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This is part of a series on the B.C. victims of Ukraine International Airlines Flight 752, which crashed near Tehran, Iran, on Jan. 8, 2020, killing all 176 people on board.The family and friends of Daniel and Faye Saket, whose lives were cut short earlier this month when their flight was shot down over Tehran, describe them as a committed and loving couple with a zest for life and adventure.The couple, who were in their 30s, lived in North Vancouver where Daniel worked for a developer and Faye was an assistant to a cardiologist at St. Paul's Hospital.What seemed to be a charmed life for the pair - drawn to Canada by its beauty and promise - ended in tragedy. The Sakets were two of the 176 people killed when Ukrainian Airlines Flight 752 was shot from the sky shortly after takeoff from Tehran, Iran's capital, on Jan. 8.The couple were making their way home from holidays in Iran, where they were visiting family when they were killed.Abo Tehari, Daniel Saket's uncle, spoke about the couple at a memorial held in North Vancouver on Jan. 11."They were just a match, sometimes two people become one and Daniel and Faye, they were those people ... two bodies in one spirit," he said.Tehari said Daniel, who had a master's degree in mechanical engineering and a PhD in engineering, moved to Montreal from Iran in 2017. A three-day visit to Vancouver convinced him this was the region of Canada where he most wanted to live. He joined his uncle working at Denna Homes and settled into North Vancouver."Nothing less than a son to me and my family," said Tehari, adding that Daniel was a kind and often smiling man, willing to help family, friends and neighbours. "He was just one of a kind."Tehari had one piece of advice for his nephew upon arriving on the West Coast: Marry Faye. "She was so kind … a very good person," he said about her.So after moving to North Vancouver, Daniel returned to Iran, where Faye, née Kazerani, was still living. A few weeks later, Tehari said an invitation arrived for the couple's wedding, which he attended.The couple then returned to North Vancouver and settled into life in Canada by exploring the outdoors, particularly around Vancouver and the North Shore. They lived in a building Daniel Saket helped construct.Creative spirit Sydnie Nicoll became friends with Faye Saket through her husband's Persian family. They also ended up living in the same building."She was extremely smart, she was a professional," she said.Nicoll said Faye left her country when she was 17 to pursue school and work. It was originally reported that Faye Saket worked as a dental hygienist, but Nicoll said that wasn't true.She had hoped to get more schooling in Canada and further her career in the medical field. She had no family in Canada, while Daniel had just his uncle, aunt and cousins.Nicoll said Faye had a creative spirit, posting inspiring poetry on her social media accounts and doing amazing things with makeup for herself and others."She was an artist with it," she said. "She played a lot and was a very curious person."Nicoll also said Faye helped her understand Persian culture and integrate with her in-laws in addition to being kind, a good listener and joyful about life."She really lived it … she embodied it and so I think what she leaves behind is living life to the fullest and leaving room for play and enjoyment."Denna Homes is dedicating a bench to the couple at the Denna Club development on Hunter Street in North Vancouver.
- News The Canadian Press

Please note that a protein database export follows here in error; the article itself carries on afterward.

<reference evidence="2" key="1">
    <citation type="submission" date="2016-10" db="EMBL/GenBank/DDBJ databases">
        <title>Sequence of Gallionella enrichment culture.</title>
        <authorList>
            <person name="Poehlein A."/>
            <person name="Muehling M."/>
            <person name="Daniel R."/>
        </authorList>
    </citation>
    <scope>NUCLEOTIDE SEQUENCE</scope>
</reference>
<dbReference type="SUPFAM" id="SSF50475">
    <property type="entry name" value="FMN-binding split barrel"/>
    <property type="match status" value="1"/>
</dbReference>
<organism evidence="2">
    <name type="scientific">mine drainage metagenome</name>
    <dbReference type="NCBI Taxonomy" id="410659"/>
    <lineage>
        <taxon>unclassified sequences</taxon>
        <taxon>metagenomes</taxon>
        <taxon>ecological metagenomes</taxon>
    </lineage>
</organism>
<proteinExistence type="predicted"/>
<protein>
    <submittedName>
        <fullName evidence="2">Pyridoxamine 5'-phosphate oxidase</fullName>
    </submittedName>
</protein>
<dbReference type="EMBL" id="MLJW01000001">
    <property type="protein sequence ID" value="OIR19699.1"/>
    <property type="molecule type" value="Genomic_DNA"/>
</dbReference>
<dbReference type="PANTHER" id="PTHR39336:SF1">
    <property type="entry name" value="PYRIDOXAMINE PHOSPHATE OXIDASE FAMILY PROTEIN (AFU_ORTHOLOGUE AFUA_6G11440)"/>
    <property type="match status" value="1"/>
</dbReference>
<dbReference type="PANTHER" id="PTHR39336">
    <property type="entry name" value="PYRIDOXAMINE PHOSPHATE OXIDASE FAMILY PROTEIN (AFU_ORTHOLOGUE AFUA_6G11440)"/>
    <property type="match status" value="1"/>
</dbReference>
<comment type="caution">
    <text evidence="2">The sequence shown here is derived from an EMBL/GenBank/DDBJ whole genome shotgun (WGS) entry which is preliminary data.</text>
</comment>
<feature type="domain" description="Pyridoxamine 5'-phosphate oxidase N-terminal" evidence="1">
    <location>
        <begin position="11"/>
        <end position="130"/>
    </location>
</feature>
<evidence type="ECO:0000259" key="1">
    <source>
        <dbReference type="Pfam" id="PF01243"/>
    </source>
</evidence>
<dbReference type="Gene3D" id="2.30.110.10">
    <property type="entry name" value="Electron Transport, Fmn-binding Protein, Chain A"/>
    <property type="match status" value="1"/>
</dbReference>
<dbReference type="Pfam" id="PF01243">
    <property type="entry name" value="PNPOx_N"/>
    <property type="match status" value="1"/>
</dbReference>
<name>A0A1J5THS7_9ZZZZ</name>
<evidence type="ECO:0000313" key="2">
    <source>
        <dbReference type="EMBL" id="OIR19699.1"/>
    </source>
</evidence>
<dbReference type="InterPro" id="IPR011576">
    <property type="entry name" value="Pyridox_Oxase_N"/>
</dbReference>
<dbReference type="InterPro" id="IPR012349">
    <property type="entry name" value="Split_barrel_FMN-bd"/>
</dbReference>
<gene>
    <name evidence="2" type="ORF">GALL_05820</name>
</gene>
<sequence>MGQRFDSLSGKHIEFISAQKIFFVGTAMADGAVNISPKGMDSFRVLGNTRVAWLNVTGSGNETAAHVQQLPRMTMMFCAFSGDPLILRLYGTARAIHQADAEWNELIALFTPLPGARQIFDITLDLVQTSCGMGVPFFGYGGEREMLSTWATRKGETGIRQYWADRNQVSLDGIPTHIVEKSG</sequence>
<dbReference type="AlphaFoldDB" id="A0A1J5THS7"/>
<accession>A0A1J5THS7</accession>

OTTAWA - Canada will respect any decision by the Iraqi government to expel foreign troops from the country, Defence Minister Harjit Sajjan said Friday, even as reports suggested the United States was considering sanctions and cuts to military aid should Baghdad give American forces the boot.Speaking to reporters by phone during a visit to the Middle East, where he met with some of the hundreds of Canadian troops participating in the five-year fight against the Islamic State of Iraq and the Levant, Sajjan said Canada wants to continue its military training efforts in Iraq.Yet the minister, whose visit included stops in Jordan and Kuwait, acknowledged that "obviously the Iraqi government has concerns" and that western allies are "listening to those concerns" and trying to address them through talks.However, he added: "We are there at the request of the Iraqi government. If they were to change that, we do have to respect that."Canada's mission in Iraq has two main elements. One involves about 200 troops who have been training local forces through NATO to fight ISIL. A similar number of special forces have been working separately with Iraqi counter-terrorist units as part of the U.S.-led anti-ISIL coalition.Both elements saw their missions suspended last week, with orders for the troops to hunker down on military bases or, in some cases, relocate to Kuwait, over fears Iran or its proxies would retaliate for the U.S.'s having killed Iran's most important general, Qassem Soleimani.Iran did fire a volley of ballistic missiles at U.S. and coalition bases in Iraq, including one in Irbil the Canadian special-forces troops have used for years. No serious injuries were reported.While some Canadian troops have since returned to work, others remain on lockdown. Overshadowing everything are questions about whether the Iraqi government will expel all foreign troops.Following Soleimani's death, the Iraqi parliament passed a non-binding resolution calling for them to leave. While many Sunni and Kurdish parliamentarians boycotted the vote, outgoing Iraqi Prime Minister Adil Abdul-Mahdi voiced his own support for the resolution.Abdul-Mahdi, who announced his resignation following mass demonstrations in December but remains in a caretaker role for now, has since said he will leave the decision on whether to allow foreign troops to remain in the country to the next government.The U.S. has pushed back against calls for American and allied troops to leave the country, with the Wall Street Journal reporting that President Donald Trump's administration is considering sanctions and cuts to millions of dollars in military aid if Iraq expels its troops.While discussions with the Iraqis are ongoing, Sajjan said, "rest assured that one of the things we have discussed is that we need to continue on this mission because ... even though they do not control territory, they (ISIL) pose a risk in the region."Sajjan's visit to the region coincided with the resumption of some Canadian Armed Forces activities in Iraq, including operations by special forces soldiers and supply flights by military transport planes and helicopters.The minister emphasized, however, that the safety of Canadian troops remained the "No. 1 priority."He would not comment on whether Canada was given advance warning that Iran planned to fire missiles at the base in the northern Iraqi city of Irbil, where Canadian troops were located.This report by The Canadian Press was first published Jan. 17, 2020.Lee Berthiaume, The Canadian Press